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Throness: Well, I think the proof is in the pudding and we have proof in that during the 90s when the NDP were in power, they added 16,000 hectares to the ALR. In this ten years that the BC Liberals have been in power, we've added 38,00 hectares to the ALR and so the value, our value, is shown by how much we've actually put into the ALR.


The ALC is an independent body and it's mandate, it's legislated mandate is to preserve agricultural land and of course we totally support that and there is no political interference in that by the way because it is an independent (laughter from audience) judicial body.



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On UNEEDA Forest Products Mill Union-Busting and the Forestry Industry


Throness: We have experienced some kind of a decline in the forestry industry because of worldwide competition in low wage places like China and competing with them is very difficult.


This is something we are able to do, is to sell unmanufactured logs, or raw logs, at a high price and that has allowed other wood to be gotten from the forests that would otherwise be unaffordable that mills can buy and produce.


Only about 10 per cent of our logs are exported and about 90 per cent are manufactured here in BC. And so certainly, it's a difficult time for mills. We have right now a review ongoing to determine the best way to export logs and the best number or quantity to export that would produce the most jobs here in BC.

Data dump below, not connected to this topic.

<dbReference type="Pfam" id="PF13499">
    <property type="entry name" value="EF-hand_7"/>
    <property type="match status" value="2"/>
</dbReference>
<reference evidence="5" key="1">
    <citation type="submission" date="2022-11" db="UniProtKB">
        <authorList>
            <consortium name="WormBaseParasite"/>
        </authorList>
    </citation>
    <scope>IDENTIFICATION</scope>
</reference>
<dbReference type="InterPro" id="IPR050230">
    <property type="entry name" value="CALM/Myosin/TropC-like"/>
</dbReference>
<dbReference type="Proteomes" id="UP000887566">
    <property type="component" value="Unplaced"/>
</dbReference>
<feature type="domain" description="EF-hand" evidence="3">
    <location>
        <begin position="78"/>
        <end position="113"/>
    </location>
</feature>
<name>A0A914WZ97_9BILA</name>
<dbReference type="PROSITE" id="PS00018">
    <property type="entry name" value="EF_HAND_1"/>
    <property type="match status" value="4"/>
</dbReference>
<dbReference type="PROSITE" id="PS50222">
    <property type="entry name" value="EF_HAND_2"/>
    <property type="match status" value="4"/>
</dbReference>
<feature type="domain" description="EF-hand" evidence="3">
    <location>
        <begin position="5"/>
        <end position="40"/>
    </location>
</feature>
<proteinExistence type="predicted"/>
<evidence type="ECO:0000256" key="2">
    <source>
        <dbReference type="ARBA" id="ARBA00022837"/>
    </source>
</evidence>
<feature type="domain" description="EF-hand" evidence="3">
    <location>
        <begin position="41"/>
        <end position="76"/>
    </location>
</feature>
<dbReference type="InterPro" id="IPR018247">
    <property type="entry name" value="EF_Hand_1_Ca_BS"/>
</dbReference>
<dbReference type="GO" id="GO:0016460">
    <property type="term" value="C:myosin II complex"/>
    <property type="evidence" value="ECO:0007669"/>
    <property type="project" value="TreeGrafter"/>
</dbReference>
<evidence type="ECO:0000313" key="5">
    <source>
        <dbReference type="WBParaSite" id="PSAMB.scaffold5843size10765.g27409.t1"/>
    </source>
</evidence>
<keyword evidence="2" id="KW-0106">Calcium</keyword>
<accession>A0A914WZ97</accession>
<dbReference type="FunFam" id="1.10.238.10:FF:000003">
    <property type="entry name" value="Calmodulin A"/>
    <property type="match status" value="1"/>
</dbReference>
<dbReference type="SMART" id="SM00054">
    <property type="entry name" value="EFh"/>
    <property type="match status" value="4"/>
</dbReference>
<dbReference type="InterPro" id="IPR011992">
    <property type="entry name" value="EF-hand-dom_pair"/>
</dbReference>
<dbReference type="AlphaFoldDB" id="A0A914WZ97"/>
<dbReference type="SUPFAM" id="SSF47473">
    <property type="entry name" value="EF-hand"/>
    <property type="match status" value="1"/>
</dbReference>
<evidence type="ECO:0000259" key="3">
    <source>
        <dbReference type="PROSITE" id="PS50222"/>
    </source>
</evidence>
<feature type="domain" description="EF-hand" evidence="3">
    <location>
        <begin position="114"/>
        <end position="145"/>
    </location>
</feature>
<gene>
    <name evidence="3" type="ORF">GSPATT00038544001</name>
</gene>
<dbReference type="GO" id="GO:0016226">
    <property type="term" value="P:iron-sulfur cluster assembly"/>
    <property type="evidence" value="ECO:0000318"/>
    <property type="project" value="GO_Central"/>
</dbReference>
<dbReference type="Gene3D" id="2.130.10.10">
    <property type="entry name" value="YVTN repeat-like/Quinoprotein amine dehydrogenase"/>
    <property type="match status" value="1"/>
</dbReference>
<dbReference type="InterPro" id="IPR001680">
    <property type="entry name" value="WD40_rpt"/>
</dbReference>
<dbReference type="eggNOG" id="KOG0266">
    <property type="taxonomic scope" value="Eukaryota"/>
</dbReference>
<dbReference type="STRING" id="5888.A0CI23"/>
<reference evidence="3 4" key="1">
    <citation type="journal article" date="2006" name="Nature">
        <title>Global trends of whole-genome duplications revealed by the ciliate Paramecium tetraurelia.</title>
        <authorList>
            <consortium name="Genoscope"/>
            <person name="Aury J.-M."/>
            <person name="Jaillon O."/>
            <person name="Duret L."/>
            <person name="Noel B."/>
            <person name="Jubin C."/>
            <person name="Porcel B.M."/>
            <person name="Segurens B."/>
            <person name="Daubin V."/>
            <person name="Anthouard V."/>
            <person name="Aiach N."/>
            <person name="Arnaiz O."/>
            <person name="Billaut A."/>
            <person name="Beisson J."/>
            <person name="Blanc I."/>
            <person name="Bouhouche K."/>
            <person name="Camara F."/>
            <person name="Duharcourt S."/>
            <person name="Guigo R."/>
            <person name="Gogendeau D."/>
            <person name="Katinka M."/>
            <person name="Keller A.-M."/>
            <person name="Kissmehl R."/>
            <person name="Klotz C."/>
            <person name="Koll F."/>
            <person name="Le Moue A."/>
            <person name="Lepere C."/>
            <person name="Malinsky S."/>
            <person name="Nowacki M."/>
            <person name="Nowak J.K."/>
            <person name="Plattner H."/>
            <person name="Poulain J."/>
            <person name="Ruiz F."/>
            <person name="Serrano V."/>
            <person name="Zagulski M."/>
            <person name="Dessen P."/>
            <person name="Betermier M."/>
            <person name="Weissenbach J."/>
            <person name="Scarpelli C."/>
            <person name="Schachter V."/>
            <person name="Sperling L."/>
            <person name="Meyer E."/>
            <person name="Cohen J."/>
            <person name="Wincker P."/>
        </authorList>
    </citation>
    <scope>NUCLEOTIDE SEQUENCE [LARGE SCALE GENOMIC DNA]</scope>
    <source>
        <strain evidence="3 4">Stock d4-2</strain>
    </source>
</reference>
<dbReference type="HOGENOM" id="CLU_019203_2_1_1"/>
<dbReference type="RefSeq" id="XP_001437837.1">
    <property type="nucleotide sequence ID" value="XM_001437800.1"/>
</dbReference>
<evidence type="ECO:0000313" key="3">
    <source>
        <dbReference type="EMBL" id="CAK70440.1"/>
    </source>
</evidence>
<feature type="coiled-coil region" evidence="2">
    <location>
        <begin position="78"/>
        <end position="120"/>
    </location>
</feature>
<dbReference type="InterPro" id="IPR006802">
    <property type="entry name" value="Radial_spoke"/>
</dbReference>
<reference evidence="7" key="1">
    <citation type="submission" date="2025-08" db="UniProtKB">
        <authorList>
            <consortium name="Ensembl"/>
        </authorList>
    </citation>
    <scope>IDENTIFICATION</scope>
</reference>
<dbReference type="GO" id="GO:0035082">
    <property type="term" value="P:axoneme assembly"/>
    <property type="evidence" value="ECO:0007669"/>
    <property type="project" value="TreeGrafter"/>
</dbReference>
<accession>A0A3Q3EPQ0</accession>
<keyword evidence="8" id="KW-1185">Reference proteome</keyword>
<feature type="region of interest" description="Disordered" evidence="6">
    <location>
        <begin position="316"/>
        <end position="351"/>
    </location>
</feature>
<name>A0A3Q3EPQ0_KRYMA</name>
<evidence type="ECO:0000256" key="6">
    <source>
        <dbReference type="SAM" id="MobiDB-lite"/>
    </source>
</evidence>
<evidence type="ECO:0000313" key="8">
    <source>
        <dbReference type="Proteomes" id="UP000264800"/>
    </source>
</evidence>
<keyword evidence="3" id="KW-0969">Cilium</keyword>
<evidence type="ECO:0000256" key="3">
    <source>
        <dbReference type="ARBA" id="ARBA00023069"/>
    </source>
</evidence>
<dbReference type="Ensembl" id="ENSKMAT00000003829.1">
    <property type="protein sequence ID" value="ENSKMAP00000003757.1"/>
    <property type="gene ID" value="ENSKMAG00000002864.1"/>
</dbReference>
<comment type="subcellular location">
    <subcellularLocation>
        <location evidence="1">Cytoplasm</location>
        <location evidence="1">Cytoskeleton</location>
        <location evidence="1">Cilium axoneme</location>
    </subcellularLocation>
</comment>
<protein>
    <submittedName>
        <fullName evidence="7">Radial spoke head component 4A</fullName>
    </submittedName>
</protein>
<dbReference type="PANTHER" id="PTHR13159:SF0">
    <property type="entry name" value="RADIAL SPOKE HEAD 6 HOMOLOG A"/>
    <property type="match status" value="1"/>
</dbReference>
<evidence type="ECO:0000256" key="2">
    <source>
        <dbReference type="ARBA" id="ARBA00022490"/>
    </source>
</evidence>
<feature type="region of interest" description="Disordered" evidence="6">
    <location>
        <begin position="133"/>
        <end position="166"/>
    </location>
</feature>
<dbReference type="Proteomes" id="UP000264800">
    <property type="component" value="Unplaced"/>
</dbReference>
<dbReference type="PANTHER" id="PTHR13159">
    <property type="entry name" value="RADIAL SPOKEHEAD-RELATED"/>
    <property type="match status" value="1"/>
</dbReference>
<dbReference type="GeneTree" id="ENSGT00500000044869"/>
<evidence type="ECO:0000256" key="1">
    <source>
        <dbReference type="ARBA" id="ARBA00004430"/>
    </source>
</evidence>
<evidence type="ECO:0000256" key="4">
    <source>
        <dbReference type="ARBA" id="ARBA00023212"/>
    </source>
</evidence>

So we're waiting for that review. it should be out this month and really it is an economic question and its very difficult to compete with China.


In the long term, wages are going to rise in other countries as they improve their standard of living and then we will become more competitive. But until then its going to be difficult and I can't speak for the dispute that you're in, but I'm sorry to hear that... that you're locked out.


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Martin: The legacy of this government is one that selects winners and losers. Certain people, certain groups, insiders, preferred interest groups, have done very, very well under this government. Lots haven't and what you've just told us is an example of a sector that unfortunately this government has left on the outside and your story is not unique. I've heard the same thing happening in Port Alberni and its devastating.


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O'Mahony: Well John Martin has said he doesn't want to see us return to the disaster of the 90s, but that wouldn't happen in the 90s. Not under an NDP government.


Since the Liberals took power, they've made some changes to the Forestry Act and one of them was the (unintelligible) clause, and that basically dictated that if you're going to take trees that belong to all of us in British Columbia, we own our forests collectively (applause) and we need to share the maximum benefit of that, and so those trees were used in mills locally in communities. Communities such as Boston Bar.


The moment the liberals came to power, they took that clause out -- that mill in Boston Bar closed up, left Boston Bar utterly devastated and it has not recovered since the closure of that mill.


We knock on doors in Boston Bar, they still talk about it, and the people there did not receives their compensation like they were supposed to, the company left them high and dry and then it opened up in Surrey and Gordon Campbell showed up and 'look it, I'm creating employment'.